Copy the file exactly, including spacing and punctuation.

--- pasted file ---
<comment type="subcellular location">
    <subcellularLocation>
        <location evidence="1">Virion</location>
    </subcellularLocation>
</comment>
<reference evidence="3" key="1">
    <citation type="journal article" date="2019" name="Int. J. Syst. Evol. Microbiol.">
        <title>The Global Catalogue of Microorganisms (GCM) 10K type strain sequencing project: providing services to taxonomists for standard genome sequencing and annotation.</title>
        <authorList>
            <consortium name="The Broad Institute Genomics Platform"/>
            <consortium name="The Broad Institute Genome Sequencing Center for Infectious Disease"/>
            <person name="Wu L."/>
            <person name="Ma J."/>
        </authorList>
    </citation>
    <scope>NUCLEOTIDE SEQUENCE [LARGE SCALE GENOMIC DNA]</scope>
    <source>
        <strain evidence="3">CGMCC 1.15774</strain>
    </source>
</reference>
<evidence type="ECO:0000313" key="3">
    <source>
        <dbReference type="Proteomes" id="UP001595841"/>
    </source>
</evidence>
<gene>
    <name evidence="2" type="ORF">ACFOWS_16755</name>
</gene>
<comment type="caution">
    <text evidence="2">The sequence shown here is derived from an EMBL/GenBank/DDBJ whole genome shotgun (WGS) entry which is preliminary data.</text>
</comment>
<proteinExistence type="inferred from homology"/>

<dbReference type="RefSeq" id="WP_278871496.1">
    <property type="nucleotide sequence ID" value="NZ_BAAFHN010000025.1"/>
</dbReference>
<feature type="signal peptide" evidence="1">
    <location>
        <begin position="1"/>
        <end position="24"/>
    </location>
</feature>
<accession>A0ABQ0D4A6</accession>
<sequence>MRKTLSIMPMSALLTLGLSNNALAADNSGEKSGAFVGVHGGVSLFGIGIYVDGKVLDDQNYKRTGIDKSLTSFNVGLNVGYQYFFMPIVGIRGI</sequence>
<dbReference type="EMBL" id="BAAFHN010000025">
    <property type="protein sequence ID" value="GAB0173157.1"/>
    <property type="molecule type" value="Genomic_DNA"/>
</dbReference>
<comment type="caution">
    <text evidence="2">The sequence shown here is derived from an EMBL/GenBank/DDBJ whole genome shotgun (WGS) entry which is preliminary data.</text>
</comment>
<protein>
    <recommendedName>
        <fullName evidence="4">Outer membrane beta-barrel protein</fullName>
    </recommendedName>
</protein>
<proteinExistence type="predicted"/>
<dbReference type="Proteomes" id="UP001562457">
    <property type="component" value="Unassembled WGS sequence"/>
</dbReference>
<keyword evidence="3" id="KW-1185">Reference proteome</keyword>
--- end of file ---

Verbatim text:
<comment type="subcellular location">
    <subcellularLocation>
        <location evidence="1">Virion</location>
    </subcellularLocation>
</comment>
<reference evidence="3" key="1">
    <citation type="journal article" date="2019" name="Int. J. Syst. Evol. Microbiol.">
        <title>The Global Catalogue of Microorganisms (GCM) 10K type strain sequencing project: providing services to taxonomists for standard genome sequencing and annotation.</title>
        <authorList>
            <consortium name="The Broad Institute Genomics Platform"/>
            <consortium name="The Broad Institute Genome Sequencing Center for Infectious Disease"/>
            <person name="Wu L."/>
            <person name="Ma J."/>
        </authorList>
    </citation>
    <scope>NUCLEOTIDE SEQUENCE [LARGE SCALE GENOMIC DNA]</scope>
    <source>
        <strain evidence="3">CGMCC 1.15774</strain>
    </source>
</reference>
<evidence type="ECO:0000313" key="3">
    <source>
        <dbReference type="Proteomes" id="UP001595841"/>
    </source>
</evidence>
<gene>
    <name evidence="2" type="ORF">ACFOWS_16755</name>
</gene>
<comment type="caution">
    <text evidence="2">The sequence shown here is derived from an EMBL/GenBank/DDBJ whole genome shotgun (WGS) entry which is preliminary data.</text>
</comment>
<proteinExistence type="inferred from homology"/>

<dbReference type="RefSeq" id="WP_278871496.1">
    <property type="nucleotide sequence ID" value="NZ_BAAFHN010000025.1"/>
</dbReference>
<feature type="signal peptide" evidence="1">
    <location>
        <begin position="1"/>
        <end position="24"/>
    </location>
</feature>
<accession>A0ABQ0D4A6</accession>
<sequence>MRKTLSIMPMSALLTLGLSNNALAADNSGEKSGAFVGVHGGVSLFGIGIYVDGKVLDDQNYKRTGIDKSLTSFNVGLNVGYQYFFMPIVGIRGI</sequence>
<dbReference type="EMBL" id="BAAFHN010000025">
    <property type="protein sequence ID" value="GAB0173157.1"/>
    <property type="molecule type" value="Genomic_DNA"/>
</dbReference>
<comment type="caution">
    <text evidence="2">The sequence shown here is derived from an EMBL/GenBank/DDBJ whole genome shotgun (WGS) entry which is preliminary data.</text>
</comment>
<protein>
    <recommendedName>
        <fullName evidence="4">Outer membrane beta-barrel protein</fullName>
    </recommendedName>
</protein>
<proteinExistence type="predicted"/>
<dbReference type="Proteomes" id="UP001562457">
    <property type="component" value="Unassembled WGS sequence"/>
</dbReference>
<keyword evidence="3" id="KW-1185">Reference proteome</keyword>